And the cool thing is that it is not so complicated to study them, since you don’t have to dedicate hours and hours of intense studying and code. You can either find books like Designing Data-Intensive Applications or channels in the YouTube that teaches how systems of the major applications we use are designed.
Teaching as a tool of learning
One of the best ways to cement what you learn is by teaching others. Some articles have found that:
Students enlisted to tutor others, work harder to understand the material, recall it more accurately and apply it more effectively.
Finding reasons to teach others is an excellent way of improving your skills. But not only that. To teach others you need to develop some soft skills that are fundamental to boosting your career. You need to have patience to go on the rhythm of another person. You need to be able to explain the same thing in multiple ways, to adjust the content to the different ways people think. It demands you to adapt, to rethink what you’ve learn - all skills that are valuable on an everyday-changing world.
The ways that I could think on teaching other during my career was:
- Give a talk
- Give a tutorial
- Do a study group
- Write a blog post
- Mentor someone
No mater how beginner you are, there are always someone that knows less than you about a subject. You should do it in the way that better suits your personality and life style.
Learn to sell yourself
As I wrote in a previous post, learning to sell my skills was one of the most important - and difficult - things that I had to learn to succeeded in changing careers. In an ideal world, people would recognize your work and abilities without requiring any sort of “marketing” being done. But we are not in an ideal world. You need to learn how to do that. I’m not saying that you should lie to make it better. What I am saying is that there is a high change that you are underselling yourself and the things you’ve done.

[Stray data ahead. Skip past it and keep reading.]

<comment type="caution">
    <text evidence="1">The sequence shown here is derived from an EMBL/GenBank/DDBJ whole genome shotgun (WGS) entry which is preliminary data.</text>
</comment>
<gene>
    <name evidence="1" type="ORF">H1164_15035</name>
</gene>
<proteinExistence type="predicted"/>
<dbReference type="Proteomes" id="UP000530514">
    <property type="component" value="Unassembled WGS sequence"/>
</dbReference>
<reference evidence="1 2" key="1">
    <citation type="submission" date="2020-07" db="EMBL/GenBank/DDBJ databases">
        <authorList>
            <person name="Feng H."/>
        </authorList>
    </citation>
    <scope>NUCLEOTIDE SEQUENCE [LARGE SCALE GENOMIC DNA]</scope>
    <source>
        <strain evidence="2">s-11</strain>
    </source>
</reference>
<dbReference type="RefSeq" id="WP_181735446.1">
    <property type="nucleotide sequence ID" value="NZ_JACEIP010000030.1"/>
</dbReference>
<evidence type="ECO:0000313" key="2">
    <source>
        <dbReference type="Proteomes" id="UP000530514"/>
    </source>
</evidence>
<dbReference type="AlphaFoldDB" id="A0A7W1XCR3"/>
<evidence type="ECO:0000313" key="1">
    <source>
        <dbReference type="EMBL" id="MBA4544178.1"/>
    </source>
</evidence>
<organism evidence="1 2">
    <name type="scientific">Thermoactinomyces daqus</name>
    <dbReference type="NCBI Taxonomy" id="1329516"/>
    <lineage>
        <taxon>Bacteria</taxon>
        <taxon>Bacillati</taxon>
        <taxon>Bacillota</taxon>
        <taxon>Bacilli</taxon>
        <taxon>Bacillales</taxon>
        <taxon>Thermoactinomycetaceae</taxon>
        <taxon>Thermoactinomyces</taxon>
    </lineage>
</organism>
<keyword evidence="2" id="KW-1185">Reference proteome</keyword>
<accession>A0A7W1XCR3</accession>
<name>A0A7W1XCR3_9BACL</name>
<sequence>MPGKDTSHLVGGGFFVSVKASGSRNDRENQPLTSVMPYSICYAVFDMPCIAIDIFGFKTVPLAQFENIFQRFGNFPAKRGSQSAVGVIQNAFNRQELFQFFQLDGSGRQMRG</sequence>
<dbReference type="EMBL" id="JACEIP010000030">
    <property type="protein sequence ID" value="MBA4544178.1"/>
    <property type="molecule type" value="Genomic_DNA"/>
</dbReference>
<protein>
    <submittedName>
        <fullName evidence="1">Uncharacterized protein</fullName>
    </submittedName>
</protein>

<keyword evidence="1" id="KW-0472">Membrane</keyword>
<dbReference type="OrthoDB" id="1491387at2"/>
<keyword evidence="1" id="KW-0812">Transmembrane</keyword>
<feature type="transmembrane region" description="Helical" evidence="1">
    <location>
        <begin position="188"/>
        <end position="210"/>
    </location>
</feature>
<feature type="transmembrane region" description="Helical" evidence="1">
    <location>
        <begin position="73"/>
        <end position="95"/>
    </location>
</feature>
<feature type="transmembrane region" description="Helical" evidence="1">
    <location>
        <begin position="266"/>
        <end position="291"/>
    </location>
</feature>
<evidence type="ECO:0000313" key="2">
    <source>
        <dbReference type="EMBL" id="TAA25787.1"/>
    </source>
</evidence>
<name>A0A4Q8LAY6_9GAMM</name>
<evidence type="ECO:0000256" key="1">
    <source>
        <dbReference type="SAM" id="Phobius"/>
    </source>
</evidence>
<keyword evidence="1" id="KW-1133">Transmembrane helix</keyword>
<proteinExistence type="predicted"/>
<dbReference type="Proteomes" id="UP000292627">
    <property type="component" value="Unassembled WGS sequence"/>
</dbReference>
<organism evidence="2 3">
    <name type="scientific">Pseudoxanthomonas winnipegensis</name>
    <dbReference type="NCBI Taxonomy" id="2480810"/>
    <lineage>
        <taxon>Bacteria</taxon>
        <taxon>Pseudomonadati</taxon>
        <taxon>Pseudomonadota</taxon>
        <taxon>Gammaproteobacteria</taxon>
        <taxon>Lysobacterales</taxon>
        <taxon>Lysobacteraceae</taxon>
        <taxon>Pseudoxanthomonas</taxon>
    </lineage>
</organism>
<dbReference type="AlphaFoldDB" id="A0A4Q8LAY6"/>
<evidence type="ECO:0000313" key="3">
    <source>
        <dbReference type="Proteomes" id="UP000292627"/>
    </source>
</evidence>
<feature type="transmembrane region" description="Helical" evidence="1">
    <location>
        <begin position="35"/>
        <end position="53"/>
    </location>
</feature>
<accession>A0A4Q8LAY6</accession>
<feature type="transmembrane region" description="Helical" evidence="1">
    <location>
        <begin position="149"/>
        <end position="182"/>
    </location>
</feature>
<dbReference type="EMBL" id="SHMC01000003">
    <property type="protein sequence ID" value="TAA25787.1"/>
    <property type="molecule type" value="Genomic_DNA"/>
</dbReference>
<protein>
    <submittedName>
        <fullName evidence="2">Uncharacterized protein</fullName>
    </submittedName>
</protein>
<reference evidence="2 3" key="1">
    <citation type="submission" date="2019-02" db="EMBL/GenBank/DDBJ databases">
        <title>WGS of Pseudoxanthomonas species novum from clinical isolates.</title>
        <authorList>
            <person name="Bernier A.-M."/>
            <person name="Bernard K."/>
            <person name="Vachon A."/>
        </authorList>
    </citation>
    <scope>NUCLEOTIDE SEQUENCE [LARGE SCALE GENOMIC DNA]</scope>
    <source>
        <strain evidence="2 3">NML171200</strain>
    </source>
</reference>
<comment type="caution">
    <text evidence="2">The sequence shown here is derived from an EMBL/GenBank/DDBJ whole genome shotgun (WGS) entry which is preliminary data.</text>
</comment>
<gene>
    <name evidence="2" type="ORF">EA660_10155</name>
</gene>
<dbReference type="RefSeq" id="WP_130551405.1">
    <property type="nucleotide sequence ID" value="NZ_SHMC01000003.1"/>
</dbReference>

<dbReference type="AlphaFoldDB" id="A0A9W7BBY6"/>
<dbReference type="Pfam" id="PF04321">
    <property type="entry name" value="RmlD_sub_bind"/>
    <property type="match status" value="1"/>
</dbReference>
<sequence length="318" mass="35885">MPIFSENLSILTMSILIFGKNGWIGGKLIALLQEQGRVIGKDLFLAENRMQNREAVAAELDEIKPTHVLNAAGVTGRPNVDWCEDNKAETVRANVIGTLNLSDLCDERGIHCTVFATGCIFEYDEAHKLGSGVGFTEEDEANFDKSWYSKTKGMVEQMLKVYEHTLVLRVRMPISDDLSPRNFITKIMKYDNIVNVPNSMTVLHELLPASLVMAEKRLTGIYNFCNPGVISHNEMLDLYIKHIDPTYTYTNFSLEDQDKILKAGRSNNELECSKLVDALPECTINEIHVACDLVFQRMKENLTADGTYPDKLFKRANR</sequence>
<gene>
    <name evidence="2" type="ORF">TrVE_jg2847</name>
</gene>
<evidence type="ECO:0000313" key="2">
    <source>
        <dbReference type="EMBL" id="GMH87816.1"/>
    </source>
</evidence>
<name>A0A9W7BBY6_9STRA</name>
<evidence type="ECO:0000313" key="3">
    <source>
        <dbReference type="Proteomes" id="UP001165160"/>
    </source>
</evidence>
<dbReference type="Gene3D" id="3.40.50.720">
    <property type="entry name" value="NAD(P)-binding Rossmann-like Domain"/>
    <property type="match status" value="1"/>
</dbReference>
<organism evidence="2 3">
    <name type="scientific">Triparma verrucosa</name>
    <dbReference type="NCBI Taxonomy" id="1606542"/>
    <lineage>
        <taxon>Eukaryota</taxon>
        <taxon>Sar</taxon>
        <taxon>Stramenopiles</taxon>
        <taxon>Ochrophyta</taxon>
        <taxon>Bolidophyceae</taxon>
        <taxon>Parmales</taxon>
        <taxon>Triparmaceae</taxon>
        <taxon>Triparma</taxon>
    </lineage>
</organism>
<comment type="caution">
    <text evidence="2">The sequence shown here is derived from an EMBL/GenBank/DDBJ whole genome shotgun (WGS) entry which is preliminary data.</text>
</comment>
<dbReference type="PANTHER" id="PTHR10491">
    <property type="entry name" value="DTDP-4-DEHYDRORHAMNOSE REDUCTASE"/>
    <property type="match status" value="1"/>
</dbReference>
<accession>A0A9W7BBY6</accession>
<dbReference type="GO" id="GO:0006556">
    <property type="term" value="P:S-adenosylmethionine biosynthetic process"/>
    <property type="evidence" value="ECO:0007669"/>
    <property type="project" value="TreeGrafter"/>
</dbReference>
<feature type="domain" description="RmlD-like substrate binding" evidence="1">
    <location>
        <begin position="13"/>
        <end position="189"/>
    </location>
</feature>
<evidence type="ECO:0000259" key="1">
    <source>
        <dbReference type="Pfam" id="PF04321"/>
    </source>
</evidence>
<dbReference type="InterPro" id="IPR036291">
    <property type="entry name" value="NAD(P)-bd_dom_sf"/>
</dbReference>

To make it easier to visualize that I created an exercise. I am going to present 4 situations that I want you to think about. Try to find similar situations you have gone through in your life. Think how would you present them in an interview for a new job that you really want.
The four situations are:
- A performance refactor was needed in the system you work on. You did 80% of a job but required help from your co-workers.
- You did a meeting with a client that is critical to your teams development. This is a big client and they signed the deal.
- You were responsible for defining how a small (but important) change would be implemented on the code. A major client request this change. You were able to finish it in time.
- You and your team organized an event to promote a new tool/project you have been working on.
Think about them.
Here is how I would see as a bad way and a good way of presenting each of the situations:
|A performance refactor was needed. You did 80% of a job but required help from your co-workers||We did the work of increasing performance on the system.||We needed this task done to improve the performance of the system. I implemented the changes, being helped by Bob and Lia. The result was a 10% increase speed of the system, which means 100 more requests per second.|